Days of Darkness (**)
Denys Arcand’s Days of Darkness (L’Âge des ténèbres) is the end of a trilogy that began with The Decline of the American Empire and continued with The Barbarian Invasions. Like those films, it pitches itself as a scathing satire of contemporary Québécois society. Yet this recent outing is mostly about contemporary society in the entire developed world—perhaps about life as it has always been for critical, sensitive people—and is too crude and smug to be terribly scathing.
Jean-Marc Leblanc (Marc Lebrèche) is a civil servant trapped in a loveless marriage to a power realtor (Sylvie Léonard) who, along with their two daughters, is ceaselessly playing with and speaking to gadgets. Leblanc is invisible both domestically and professionally. When not retreating to his study to smoke and masturbate, he spends his time dismissing others’ appeals to the province for legal aid, health care and other forms of compensation (in a hilarious yet frighteningly speculative move, Arcand has situated the government of Quebec offices in Montreal’s broken-down Olympic Stadium). Leblanc’s cliché, Walter Mitty reveries—of fame and of sex with beautiful women—consume him, as well as more than half the film.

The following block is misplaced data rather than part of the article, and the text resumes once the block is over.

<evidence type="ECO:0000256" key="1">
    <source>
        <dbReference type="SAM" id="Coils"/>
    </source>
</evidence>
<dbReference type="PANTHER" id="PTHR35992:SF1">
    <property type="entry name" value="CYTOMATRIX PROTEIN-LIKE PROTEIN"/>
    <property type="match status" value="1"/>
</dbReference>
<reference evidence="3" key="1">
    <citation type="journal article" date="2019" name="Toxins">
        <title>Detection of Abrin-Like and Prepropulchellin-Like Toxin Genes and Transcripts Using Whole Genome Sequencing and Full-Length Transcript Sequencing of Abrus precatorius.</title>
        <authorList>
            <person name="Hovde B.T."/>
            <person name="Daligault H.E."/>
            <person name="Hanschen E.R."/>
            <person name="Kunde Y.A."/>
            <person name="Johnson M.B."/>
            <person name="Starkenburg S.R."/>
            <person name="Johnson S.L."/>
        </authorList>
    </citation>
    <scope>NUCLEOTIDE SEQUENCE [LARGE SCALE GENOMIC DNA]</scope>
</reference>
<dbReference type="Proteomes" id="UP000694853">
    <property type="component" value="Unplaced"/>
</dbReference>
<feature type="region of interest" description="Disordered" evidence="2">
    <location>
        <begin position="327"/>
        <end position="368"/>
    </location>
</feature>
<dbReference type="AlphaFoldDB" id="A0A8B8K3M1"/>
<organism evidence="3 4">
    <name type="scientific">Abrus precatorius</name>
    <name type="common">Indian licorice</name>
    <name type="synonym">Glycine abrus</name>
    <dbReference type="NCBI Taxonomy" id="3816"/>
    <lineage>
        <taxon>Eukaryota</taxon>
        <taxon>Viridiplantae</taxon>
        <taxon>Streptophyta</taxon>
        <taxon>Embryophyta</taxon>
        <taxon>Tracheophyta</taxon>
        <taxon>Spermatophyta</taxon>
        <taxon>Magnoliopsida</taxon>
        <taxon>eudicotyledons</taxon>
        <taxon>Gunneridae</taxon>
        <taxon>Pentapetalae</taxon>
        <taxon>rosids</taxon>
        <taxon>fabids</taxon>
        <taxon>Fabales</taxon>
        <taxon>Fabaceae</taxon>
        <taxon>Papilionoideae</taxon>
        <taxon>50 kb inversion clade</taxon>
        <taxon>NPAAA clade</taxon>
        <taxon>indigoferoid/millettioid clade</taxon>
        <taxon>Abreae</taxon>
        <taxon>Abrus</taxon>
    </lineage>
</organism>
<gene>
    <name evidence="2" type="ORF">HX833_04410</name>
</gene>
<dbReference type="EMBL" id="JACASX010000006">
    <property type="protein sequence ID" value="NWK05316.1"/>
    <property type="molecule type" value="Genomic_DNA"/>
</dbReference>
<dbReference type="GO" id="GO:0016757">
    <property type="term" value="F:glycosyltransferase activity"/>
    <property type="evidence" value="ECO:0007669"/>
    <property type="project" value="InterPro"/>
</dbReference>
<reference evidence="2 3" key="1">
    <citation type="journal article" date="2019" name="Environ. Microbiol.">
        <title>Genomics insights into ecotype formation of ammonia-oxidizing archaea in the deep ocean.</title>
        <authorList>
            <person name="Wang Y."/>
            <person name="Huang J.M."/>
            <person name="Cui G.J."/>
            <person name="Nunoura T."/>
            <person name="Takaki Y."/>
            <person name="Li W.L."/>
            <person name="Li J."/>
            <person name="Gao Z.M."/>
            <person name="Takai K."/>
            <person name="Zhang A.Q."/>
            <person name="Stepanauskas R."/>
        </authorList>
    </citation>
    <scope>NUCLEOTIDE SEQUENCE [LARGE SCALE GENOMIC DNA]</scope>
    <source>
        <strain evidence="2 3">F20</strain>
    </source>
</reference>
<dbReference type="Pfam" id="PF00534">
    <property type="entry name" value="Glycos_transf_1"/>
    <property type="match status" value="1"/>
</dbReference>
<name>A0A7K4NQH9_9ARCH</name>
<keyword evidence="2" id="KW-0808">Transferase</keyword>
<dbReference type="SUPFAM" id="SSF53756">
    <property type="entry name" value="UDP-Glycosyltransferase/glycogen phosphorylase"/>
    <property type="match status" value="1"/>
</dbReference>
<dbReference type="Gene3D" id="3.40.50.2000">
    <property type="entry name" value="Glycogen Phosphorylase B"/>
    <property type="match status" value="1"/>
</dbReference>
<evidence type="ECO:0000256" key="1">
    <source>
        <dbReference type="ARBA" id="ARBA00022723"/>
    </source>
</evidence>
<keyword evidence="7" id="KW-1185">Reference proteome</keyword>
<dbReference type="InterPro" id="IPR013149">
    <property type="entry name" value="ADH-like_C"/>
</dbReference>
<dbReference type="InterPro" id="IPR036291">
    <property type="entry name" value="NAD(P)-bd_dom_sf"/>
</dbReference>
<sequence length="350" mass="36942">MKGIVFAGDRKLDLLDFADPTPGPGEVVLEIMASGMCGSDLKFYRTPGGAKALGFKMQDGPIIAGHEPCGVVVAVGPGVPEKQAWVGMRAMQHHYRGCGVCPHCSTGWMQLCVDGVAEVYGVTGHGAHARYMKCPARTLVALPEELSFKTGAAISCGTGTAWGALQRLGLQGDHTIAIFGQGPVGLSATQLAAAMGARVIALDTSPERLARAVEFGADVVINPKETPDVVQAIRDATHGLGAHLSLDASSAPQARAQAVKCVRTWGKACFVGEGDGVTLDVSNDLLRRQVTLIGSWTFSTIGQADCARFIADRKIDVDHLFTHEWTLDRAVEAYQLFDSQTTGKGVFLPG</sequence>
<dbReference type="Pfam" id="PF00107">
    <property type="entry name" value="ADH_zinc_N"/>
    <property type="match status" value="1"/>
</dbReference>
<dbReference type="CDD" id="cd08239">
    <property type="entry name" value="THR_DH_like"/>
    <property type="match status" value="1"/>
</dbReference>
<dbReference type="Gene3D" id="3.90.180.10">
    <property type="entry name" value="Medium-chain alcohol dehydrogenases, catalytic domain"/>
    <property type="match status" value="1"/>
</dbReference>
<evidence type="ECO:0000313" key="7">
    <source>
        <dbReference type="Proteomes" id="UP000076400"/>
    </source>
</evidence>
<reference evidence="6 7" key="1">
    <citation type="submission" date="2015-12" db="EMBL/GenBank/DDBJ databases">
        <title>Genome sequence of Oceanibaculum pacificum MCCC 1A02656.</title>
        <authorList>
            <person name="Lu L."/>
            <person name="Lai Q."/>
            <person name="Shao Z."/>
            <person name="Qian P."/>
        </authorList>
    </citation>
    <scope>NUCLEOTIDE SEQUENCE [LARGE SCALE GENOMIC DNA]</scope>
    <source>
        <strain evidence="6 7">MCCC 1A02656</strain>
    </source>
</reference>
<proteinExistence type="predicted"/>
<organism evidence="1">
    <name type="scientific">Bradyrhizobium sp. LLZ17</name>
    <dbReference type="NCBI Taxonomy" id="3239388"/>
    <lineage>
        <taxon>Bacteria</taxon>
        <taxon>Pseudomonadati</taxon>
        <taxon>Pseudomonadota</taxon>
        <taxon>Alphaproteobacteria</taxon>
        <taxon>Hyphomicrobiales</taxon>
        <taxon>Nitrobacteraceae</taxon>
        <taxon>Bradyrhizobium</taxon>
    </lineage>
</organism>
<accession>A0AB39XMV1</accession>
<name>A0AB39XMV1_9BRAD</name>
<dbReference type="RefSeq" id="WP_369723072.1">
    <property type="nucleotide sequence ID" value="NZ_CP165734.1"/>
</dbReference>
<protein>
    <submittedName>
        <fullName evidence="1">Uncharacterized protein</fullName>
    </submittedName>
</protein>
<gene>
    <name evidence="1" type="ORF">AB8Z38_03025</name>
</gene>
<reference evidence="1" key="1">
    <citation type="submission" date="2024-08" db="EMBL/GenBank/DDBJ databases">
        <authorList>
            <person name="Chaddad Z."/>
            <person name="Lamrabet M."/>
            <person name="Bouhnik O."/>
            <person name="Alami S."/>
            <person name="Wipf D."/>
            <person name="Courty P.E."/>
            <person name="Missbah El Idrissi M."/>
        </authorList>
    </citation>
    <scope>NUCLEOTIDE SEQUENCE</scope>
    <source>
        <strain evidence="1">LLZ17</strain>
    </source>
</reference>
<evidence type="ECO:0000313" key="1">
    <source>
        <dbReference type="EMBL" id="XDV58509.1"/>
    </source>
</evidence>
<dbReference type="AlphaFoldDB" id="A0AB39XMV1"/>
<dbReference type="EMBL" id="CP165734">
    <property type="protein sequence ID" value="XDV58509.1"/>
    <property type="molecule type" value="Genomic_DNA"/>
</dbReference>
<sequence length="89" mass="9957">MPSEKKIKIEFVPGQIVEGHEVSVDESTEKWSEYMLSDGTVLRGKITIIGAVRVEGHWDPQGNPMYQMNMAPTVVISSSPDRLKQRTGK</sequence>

Subtlety has never been Arcand’s forte, and Days of Darkness’s premise tends to underline his limitations. Instead of the bristling conversations that populate his stronger films, we get an aloof character whose real and fantasy lives are equally trite. Arcand’s hypocrisy has never been so naked: he ostensibly attacks Québécois parochialism, yet puts local limits on Leblanc’s fantasies (most of which involve French-language media); he lambastes the public health care system while critiquing new government strictures on smoking. One sequence—in which Leblanc, as a result of speed dating, ends up in a medievalist village—works well for a while, as it gets to the root of a creepy postmodern pathology that is both Québécois and global in scope. Then Arcand zooms in on someone in peasant dress taking a picture with a cellphone, and it all crumbles. The lesson is already clear, and Arcand has to make it insipid.
Days of Darkness is now playing at the Cumberland (159 Cumberland St.).